I’ve been waffling back and forth on whether to buy this book. The summaries have been very helpful and provocative and the discussions that have followed have been excellent. But I think you are right: I need to read the book. Thanks, Scot.

  • T

    jonathan (6),
    “Where are Paul, or Peter or the others in explaining the kingdom?”
    Are you asking this of Brian’s books or of the epistles(or both)? If you’re asking includes the epistles, I know what you mean. I spent years with that question.
    On the chance that you were asking this question of the bible as well as Brian, I was going to recommend a (legitimate) rethinking of the word “Christ.” N.T. Wright was the first that helped me see how Paul or any Jew always had ideas of “kingdom” in mind when hearing or using the term “Christ”. “Christ” was, for Jews, the messianic title for the annointed (christ-ened) king of the kingdom. If you read the epistles and hear “kingdom” overtones/references every time you read “Christ” (or “Lord” for that matter), the epistles become very kingdom minded indeed. It is difficult to overstate how strong the Christ-kingdom connection was for first-century Jews. One is the head, the focal point, of the other.

  • T, #9 Indeed, Jesus “Christ” is always Jesus the Messiah. Similarly I always assume (perhaps fatuously) that Paul and all the apostles had Jesus’s words and actions as the basis and substance of the gospel that they preached and taught. I also think it’s a fair guess that the sayings and gospel traditions, was not only the heart of the ministry of the Word, but also of the kerygma and of the catechism for all new believers.
    I am sure that by immersing myself in Jesus’s teachings (that is our 4 ‘Gospels’) that I have a much better chance of catching what Paul or any other epistle writer says and means.

  • jonathan

    In a sense im asking of both, but then mostly of what brian is writing of. Ive also found NT Wright’s writing helpful as you said. in fact it was Wright that shed some light in what kingdom means. Thanks for the helpful explanation that you gave… ‘Christ’ being overtones to kingdom. I’ll try towr through that for now. Thanks again!

  • Mickey

    Regarding economics and the kingdom, I think a series of articles By John Evans are well thought out and written with authority. is the first of 6

  • Scott Watson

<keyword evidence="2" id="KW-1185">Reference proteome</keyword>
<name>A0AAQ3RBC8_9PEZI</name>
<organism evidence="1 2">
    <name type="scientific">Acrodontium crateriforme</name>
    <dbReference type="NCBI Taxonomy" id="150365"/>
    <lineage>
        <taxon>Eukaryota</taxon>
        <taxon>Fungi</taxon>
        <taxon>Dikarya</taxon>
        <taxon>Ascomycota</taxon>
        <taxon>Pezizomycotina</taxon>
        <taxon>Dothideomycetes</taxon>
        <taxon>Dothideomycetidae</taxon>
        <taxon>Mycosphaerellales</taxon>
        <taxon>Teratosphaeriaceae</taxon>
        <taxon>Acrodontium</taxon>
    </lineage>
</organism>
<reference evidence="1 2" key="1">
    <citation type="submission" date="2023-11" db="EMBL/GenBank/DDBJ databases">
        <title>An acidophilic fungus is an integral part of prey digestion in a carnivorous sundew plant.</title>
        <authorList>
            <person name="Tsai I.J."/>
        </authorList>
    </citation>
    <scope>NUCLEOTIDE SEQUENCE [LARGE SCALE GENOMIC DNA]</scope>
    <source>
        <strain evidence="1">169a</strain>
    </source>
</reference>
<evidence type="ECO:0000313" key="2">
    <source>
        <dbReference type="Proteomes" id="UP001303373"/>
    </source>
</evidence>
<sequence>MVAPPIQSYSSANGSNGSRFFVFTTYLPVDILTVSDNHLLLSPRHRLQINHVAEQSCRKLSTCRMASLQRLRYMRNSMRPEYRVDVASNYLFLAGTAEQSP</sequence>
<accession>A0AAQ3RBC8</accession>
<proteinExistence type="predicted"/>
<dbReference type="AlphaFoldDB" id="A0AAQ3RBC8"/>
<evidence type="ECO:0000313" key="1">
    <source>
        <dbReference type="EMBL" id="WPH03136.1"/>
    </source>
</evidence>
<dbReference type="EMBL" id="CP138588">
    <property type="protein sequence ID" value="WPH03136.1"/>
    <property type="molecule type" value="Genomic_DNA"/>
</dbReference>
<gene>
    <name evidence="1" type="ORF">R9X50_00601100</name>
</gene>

I was readinf 2 Corinthians this morning when talks about the collection for the church in Jerusalem,to motivate them to cary this out.Paul speaks of an equality of sharing in material resources as they do with spiritual ones.They were to share so that others had “enough” so that if they were impoverished,other believers would do the same for them.Their prayer is to be that God would grant them to have “enough” in substance for life for themselves but “abundance” to share with others. Paul links this with Jesus’ kenoticlife in which he divests himself of his riches to enrich us.
    The cross is squarely at the center of Paul’s discussion here,and it congruent with spirit of the sharing of the Jerusalem church after Pentecost, which most scholrs chalk up to be idealistic or “fabulated.” This is not in line with a lot of Christian reflection on economics which revolves around self-interest and what flows from that in Capitalist free market fashion not,for that part,that of the social and economic realities of late Greco-Roman antiquity.

  • Robin Rhea

    regarding economics and the poor, I would recommend two books, “The End of Poverty” by Jeff Sachs and “White Man’s Burden” by William Easterly. Both discuss poverty in the context of ehlping poor nations become self-sufficient, not helping poor citizens in a wealthy society, and both have extremely different takes.

  • Brad Cooper

    I just found this online article from Christianity Today that speaks to some of the issues we have been talking about–particularly innovative ways to help the poor become more affluent: